The switching device may be adapted to transfer a data packet from one of said primary and secondary buffers to one of said at least one congestion buffers if said data packet has resided in one of said primary and secondary queues for more than a predetermined minimum time, for example if said data packet has been at the head of one of said queues for more than said predetermined minimum time.

A data packet may be transferred to one of said congestion buffers if the congestion buffer is empty. In this way, the number of data packets available for selection is maximised. A data packet may be transferred to one of said congestion buffers if said one of said congestion buffers stores data packets to be forwarded to an egress port to which the data packet to be transferred is to be forwarded. In this way, data packets to be forwarded to a particular egress port are stored in a common congestion buffer thereby maintaining data packet ordering.

The ingress arbiter may be arranged to select a data packet from at least one of said primary, secondary and congestion queues, to be offered for transmission to an egress port.

The switching device may be adapted to transfer a data packet from one of said primary and secondary queues to said congestion queue if said data packet has resided in one of said primary and secondary queues for more than a predetermined minimum time without having been selected by said ingress arbiter.

One of said second predetermined criteria may be based upon whether said ingress arbiter is able to select a particular data packet. In this way, a data packet may be transferred to a congestion buffer if a blocking condition exists in which the ingress arbiter is unable to select a data packet. In such a case transferring the data packet to the congestion buffer removes the blocking condition.

An egress module may be arranged to select a data packet to be transmitted through a respective egress port. Data may be provided indicating whether a particular egress port can receive data packets. An ingress arbiter may be configured to select a data packet only if an egress module indicates that an egress port to which the data packet is to be forwarded is able to receive data packets.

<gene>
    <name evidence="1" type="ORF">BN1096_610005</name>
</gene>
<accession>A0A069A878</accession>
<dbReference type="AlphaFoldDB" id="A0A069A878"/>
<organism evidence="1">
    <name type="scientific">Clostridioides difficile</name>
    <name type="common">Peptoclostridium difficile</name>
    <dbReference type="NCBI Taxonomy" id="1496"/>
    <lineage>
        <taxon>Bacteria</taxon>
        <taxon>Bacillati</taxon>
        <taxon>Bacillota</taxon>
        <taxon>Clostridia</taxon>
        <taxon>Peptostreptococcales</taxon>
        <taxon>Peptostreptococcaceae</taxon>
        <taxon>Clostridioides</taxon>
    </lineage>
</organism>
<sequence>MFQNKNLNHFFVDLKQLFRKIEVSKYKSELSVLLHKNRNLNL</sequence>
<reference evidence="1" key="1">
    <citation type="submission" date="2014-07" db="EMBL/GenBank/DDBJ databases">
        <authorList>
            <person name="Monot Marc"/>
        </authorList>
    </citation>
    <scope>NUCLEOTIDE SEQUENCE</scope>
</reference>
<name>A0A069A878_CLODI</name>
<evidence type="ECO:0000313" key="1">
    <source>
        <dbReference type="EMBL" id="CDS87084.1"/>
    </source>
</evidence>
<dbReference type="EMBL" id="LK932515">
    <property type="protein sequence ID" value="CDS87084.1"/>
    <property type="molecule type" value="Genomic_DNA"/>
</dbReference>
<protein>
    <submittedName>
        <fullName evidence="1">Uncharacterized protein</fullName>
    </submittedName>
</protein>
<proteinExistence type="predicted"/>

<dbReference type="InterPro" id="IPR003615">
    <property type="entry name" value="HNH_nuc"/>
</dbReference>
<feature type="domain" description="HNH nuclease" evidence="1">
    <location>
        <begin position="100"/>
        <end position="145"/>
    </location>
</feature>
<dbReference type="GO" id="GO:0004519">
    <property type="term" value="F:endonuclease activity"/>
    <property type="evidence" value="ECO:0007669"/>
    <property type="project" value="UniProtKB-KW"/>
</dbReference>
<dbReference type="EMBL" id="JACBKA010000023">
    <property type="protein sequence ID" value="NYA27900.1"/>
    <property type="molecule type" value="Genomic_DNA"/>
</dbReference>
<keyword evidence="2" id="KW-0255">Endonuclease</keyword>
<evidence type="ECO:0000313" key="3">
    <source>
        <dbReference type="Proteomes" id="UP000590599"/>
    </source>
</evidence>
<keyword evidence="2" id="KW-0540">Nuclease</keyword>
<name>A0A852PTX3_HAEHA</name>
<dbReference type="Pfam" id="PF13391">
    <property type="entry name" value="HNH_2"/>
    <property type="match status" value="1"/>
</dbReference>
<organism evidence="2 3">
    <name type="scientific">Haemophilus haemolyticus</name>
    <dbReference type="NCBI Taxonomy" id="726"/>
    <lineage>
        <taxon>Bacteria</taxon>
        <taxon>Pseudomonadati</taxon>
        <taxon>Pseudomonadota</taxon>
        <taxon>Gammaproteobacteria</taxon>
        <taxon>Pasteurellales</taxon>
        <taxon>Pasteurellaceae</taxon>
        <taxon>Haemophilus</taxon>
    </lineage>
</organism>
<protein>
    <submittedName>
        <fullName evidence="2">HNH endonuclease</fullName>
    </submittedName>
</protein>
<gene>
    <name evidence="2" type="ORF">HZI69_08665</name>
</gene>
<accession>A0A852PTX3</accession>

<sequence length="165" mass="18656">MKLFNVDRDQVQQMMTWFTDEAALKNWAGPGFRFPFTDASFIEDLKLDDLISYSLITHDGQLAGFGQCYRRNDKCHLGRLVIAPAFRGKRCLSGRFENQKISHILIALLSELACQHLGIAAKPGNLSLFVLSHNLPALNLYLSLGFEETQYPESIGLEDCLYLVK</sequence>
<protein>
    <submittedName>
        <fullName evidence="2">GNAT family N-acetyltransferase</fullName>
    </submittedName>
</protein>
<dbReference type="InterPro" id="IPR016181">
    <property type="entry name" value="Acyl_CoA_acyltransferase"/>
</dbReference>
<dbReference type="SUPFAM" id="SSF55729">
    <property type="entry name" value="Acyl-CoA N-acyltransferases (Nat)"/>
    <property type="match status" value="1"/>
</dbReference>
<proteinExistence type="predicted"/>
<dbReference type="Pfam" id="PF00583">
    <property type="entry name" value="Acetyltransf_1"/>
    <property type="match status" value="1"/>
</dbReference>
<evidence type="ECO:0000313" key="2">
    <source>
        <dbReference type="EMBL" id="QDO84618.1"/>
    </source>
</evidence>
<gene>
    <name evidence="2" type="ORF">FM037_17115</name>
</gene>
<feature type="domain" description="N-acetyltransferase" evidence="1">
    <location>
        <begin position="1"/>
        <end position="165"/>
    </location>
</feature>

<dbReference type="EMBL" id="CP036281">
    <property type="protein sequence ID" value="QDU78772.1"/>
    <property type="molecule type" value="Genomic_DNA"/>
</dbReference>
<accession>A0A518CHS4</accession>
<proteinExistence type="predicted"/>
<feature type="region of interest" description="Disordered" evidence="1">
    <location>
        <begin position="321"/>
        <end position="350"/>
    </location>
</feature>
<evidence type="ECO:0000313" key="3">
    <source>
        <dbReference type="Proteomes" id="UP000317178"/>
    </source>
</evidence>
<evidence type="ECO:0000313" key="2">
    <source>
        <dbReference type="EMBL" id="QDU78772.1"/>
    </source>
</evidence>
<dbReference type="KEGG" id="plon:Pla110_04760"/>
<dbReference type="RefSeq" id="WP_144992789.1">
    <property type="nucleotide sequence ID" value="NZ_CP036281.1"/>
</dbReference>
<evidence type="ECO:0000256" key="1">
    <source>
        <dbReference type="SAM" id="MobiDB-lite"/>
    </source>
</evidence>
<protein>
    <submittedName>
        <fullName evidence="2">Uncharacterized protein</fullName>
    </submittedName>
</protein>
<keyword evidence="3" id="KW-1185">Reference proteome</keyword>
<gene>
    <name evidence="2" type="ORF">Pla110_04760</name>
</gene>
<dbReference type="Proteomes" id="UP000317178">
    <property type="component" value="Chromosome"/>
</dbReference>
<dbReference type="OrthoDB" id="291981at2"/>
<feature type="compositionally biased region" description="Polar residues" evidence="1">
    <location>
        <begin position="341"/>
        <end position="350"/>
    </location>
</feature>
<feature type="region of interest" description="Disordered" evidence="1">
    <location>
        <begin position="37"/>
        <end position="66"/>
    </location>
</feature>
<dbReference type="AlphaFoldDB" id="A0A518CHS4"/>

The or each egress module may be arranged to receive a plurality of requests to receive a data packet, each request being generated by an ingress arbiter, and to select one of the plurality of requests. The second predetermined criterion may be based upon an egress module selecting a request within a predetermined time period.

A second aspect of the invention provides a switching device comprising at least one ingress port and at least one egress port. The switching device is arranged to receive data packets through said at least one ingress port and to forward received data packets to respective ones of said at least one egress port. The switching device further comprises a primary buffer arranged to store data packets received via at least one of said at least one ingress ports, at least one secondary buffer associated with the primary buffer, at least one congestion buffer associated with the primary buffer, and an arbiter arranged to select a data packet to be offered for transmission to an egress port. The switching device is adapted to transfer data packets from said primary buffer to one of said at least one secondary buffers if said transfer meets a first predetermined criterion; and to transfer data packets from said primary buffer or one of said secondary buffers to one of said at least one congestion buffers if a congestion condition is detected, and a second predetermined criterion is satisfied.

The first predetermined criterion may ensure that at any one time each of said secondary buffers only stores data packets destined for a particular egress port. The second predetermined criterion may ensure that at any one time each of said congestion buffers only stores data packets destined for a particular egress port.

The switching device may be configured to connect one or more processing devices to one or more I/O devices. The switching device may be arranged to facilitate I/O virtualization. The switching device may use any convenient protocol. The switching device may, for example, use the PCI Express protocol.

It will be appreciated that aspects of the present invention can be implemented in any convenient way including by way of suitable hardware and/or software. For example, a switching device arranged to implement the invention may be created using appropriate hardware components. Alternatively, a programmable device may be programmed to implement embodiments of the invention. The invention therefore also provides suitable computer programs for implementing aspects of the invention. Such computer programs can be carried on suitable carrier media including tangible carrier media (e.g. hard disks, CD ROMs and so on) and intangible carrier media such as communications signals.

Embodiments of the present invention are now described, by way of example, with reference to the accompanying drawings, in which:

FIG. 1 is a schematic illustration of a switch having two ingress ports and two egress ports;

FIG. 2 is a schematic illustration of an ingress module of the switch of FIG. 1;

FIG. 3 is a schematic illustration of an egress module of the switch of FIG. 1;